Chapters five and six, "Analysis" and "Visualization," are a mini course on statistics and how to properly display data. If you have never taken a class on statistical methods or display graphics, these chapters will provide a good basis for understanding them. If you are a statistical genius, you can probably skip chapter five, and you may find yourself arguing with chapter six. Jaquith tends to be a graphical purest: he believes in very clear and clean graphical representations of data and strongly resists, for example, three-dimensional charts, saying that "the artificial depth only distracts the viewer from the data." Nevertheless, there is some really good information in there. The section on "label honestly and without contortions" makes some excellent points on how bad or missing labels can completely obscure the meaning of the data.

By this point, you will feel ready to get out there and start measuring things. Chapter seven, "Automating Metrics Calculations," will give you the tools needed to build a metrics program that will produce consistent and repeatable results. One of the things that becomes obvious to anyone involved in computer security is that the amount of information produced by any security system is enormous. In order to end up with any usable intelligence, automation is essential.

The last chapter, "Designing Security Scorecards," shows you how to make all of the hard work you've done produce results that will be understandable to the non-security executives at your organization.

Computer security people are usually either heroes or in the doghouse. Having a viable security metrics program that produces results that are understandable throughout the organization is a goal worthy of your time and effort. This book will kick-start your effort and help you stay out of the doghouse.

Joel Rosenblatt (joel@columbia.edu) is Manager of Computer and Network security for Columbia University. He currently chairs the Security Metrics subcommittee of the EDUCAUSE Effective Practices committee.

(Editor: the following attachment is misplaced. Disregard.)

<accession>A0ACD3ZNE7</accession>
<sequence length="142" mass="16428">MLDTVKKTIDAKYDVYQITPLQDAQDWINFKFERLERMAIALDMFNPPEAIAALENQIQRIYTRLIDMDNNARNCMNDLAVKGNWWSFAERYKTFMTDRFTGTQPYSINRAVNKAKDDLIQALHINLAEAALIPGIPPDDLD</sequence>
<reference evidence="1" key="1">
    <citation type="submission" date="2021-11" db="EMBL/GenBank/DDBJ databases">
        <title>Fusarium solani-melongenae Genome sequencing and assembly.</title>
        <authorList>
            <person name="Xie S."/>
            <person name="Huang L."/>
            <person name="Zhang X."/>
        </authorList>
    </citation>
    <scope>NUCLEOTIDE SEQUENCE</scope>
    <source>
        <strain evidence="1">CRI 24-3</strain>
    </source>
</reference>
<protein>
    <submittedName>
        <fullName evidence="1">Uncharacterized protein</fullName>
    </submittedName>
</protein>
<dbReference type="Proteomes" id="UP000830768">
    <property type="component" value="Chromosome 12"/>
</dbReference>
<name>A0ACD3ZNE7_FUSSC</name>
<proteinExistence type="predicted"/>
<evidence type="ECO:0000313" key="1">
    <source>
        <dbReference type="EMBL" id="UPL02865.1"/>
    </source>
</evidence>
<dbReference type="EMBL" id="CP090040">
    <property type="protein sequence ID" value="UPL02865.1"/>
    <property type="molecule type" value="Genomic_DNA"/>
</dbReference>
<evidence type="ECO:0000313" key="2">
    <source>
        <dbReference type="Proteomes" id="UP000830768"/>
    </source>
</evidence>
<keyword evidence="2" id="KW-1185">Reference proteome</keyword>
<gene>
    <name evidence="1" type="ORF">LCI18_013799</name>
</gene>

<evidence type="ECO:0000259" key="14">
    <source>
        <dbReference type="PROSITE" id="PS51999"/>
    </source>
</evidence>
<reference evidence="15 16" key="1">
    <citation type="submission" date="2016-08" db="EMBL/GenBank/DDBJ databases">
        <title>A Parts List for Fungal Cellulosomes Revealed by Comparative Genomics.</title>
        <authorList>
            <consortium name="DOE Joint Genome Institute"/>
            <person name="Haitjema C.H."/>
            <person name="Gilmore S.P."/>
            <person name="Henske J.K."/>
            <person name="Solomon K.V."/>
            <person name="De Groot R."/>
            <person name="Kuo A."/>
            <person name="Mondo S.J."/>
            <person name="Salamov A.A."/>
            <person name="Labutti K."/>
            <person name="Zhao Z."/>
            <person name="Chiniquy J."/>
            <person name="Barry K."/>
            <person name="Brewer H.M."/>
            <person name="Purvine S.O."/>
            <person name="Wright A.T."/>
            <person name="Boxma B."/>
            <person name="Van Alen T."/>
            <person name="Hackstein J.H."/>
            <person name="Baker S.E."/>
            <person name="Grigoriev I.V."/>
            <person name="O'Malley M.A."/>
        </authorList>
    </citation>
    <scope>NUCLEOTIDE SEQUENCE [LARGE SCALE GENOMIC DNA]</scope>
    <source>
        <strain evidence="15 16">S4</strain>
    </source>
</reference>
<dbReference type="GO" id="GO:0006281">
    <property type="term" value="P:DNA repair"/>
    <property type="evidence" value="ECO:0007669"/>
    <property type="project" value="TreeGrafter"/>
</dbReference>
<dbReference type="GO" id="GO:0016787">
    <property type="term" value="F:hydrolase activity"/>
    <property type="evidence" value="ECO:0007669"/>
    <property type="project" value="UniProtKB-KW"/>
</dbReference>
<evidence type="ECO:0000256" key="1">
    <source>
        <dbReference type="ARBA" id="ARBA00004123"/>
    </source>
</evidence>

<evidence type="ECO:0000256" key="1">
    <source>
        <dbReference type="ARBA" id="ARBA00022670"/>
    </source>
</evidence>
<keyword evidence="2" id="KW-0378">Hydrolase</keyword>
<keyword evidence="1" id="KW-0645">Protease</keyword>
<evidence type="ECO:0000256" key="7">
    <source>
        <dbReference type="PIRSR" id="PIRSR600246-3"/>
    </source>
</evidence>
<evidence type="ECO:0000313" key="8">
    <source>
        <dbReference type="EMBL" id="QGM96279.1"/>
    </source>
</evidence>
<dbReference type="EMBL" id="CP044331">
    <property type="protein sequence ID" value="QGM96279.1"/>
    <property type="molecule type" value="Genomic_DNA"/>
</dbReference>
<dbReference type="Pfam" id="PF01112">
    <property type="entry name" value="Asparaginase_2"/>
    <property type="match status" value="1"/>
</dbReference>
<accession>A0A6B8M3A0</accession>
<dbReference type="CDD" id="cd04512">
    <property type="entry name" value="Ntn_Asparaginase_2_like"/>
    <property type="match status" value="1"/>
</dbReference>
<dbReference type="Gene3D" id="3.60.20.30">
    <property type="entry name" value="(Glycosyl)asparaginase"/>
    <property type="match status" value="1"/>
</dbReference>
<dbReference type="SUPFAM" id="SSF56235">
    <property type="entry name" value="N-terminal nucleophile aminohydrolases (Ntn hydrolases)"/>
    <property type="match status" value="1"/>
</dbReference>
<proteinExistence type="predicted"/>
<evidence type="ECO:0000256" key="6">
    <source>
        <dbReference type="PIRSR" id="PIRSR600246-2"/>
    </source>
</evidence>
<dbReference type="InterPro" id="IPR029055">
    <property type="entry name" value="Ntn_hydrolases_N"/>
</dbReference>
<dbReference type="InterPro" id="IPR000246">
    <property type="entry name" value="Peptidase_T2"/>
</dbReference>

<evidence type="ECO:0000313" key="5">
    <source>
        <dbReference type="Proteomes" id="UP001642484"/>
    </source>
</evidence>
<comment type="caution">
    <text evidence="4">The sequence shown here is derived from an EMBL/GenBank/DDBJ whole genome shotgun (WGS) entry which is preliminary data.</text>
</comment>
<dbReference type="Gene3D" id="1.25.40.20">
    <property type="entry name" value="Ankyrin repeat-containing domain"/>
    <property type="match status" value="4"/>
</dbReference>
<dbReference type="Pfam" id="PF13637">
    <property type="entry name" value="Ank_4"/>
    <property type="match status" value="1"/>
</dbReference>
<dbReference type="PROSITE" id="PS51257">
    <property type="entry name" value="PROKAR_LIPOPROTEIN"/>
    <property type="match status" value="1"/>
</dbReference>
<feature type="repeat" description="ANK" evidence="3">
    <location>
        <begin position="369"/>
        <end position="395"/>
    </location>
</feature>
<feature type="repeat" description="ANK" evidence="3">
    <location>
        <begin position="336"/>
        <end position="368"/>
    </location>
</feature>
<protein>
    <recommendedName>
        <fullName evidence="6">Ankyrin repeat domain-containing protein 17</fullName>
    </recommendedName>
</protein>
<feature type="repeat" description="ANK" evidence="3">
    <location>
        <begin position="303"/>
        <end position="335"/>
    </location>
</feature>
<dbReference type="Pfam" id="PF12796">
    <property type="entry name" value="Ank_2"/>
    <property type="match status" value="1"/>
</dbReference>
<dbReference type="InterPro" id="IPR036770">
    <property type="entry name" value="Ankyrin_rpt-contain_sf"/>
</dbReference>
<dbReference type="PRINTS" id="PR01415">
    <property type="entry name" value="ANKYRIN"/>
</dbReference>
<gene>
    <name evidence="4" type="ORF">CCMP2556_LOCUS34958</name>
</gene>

Educator's Podcast Guide

Bard Williams

International Society for Technology in Education, 2007

$22.35 (ISTE member), $31.95 (nonmember); 290 pp.


Reviewed by R. Martin Reardon

© 2008 R. Martin Reardon. The text of this article is licensed under the Creative Commons Attribution-NonCommercial-No Derivative Works 3.0 license (http://creativecommons.org/licenses/by-nc-nd/3.0/).

The opening section of the ISTE publication Educator's Podcast Guide by Bard Williams declares that the book is "for anyone who's involved in using, supporting, or evangelizing technology in an educational institution." To continue with the evangelizing analogy, Williams is clearly one of the faithful. His enthusiasm for this topic is contagious, and he maintains his upbeat approach as he rhetorically inquires of his readers in Part One, "What are you waiting for?" The three chapters in Part One constitute the theoretical foundation of the book, and I will return to discussing them shortly.

Part Two (chapters 4 through 15) consists of Williams's selection of and commentary on a number of exemplary podcast sites relevant to a wide range of teaching situations, from higher education to K–12 science, mathematics, English/language arts, social sciences and fine arts, foreign languages, and news reports. With a separate chapter dedicated to each of the "content" areas, Williams utilizes a template format occupying two facing pages so that the reader can quickly scan for useful information and find it in the same location for each podcast site. The easy-to-follow two-page template spread commences with the URL and a screen shot of the podcast site, followed by a concise and perceptive description of the podcast's focus, suggestions for classroom applications, and general information such as the suggested audience, whether the podcast is video or audio or both, and the source and frequency of the podcast.